The United Nations Security Council has called on all sides in Ivory Coast's civil conflict to implement a power-sharing accord reached last month.
Rebels control the north and west
The deal, brokered by France, aims to end five months of fighting between government and rebel forces.
However it was bitterly criticised by many supporters of President Laurent Gbagbo, who said too much power was being given to rebels.
The UN also urged the Ivorian Prime Minister, Seydou Elimane Diarra, to continue efforts to establish a balanced and stable government under the agreement.
A UN fact-finding team is due to begin a 12-day mission to Ivory Coast on Saturday to assess how the world body may contribute to the peace process.
New talks to resurrect the deal have been held again in Paris on the sidelines of the Franco-African summit.
Rebels insist they were promised the key defence and interior ministry portfolios under the original French plan, but may now be prepared to compromise.
Senegalese President Abdoulaye Wade - who has been in Paris for the summit - said rebels would make a concession on the two jobs in return for unspecified, equally "prestigious" posts.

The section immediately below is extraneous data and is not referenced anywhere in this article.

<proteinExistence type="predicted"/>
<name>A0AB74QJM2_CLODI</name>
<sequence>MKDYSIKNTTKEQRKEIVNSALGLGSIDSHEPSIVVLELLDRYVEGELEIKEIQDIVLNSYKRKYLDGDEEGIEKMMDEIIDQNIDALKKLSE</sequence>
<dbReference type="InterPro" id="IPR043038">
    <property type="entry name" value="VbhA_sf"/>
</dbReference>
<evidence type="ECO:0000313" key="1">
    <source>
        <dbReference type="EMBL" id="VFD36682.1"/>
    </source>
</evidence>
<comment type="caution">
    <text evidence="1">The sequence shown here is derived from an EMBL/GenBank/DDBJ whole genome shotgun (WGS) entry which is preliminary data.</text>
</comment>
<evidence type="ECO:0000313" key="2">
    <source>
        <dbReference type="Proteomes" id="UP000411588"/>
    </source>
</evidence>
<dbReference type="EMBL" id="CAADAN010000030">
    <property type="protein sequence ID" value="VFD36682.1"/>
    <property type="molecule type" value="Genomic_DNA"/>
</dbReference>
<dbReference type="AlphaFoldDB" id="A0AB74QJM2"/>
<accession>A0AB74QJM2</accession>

The issue of the cabinet posts has proven a stumbling block since the outlines of a power-sharing scheme were agreed at talks in France in January to end the country's smouldering civil war.
IVORY COAST CONFLICT
More than a million displaced
3,000 French peacekeepers
Nation divided in two
Power sharing deal still to work
Mr Wade said he had been sceptical of progress only recently but had noted there had been "an evolution of public opinion on the ground".
A rebel leader at the talks said there were hopes of reaching a final deal with the government this weekend.
Forces loyal to President Laurent Gbagbo have threatened to reignite the war if the defence and interior posts go to the rebels who largely control the north and west of the country.
The Ivorian army softened its hostility to the peace deal earlier in the week, saying it did not object to rebels joining the government, as long as they did not control those two ministries.
Tension has been high in Ivory Coast this week with the army reporting heavy fighting around the central, sugar-growing town of Zuenoula.
It said it had killed 22 rebels in response to attacks which left an undisclosed number of villagers dead.
The rebels denied involvement in the violence and accused the army of trying to "frame" them.
Ethnic and religious tension continues in the main city, Abidjan, where two people died in clashes on Thursday after a Muslim cleric was killed during a house-to-search search for rebels, whose power base is among the country's minority Muslim community.
Ivory Coast has been split in two for five months by a conflict which has claimed hundreds of lives and driven hundreds of thousands from their homes.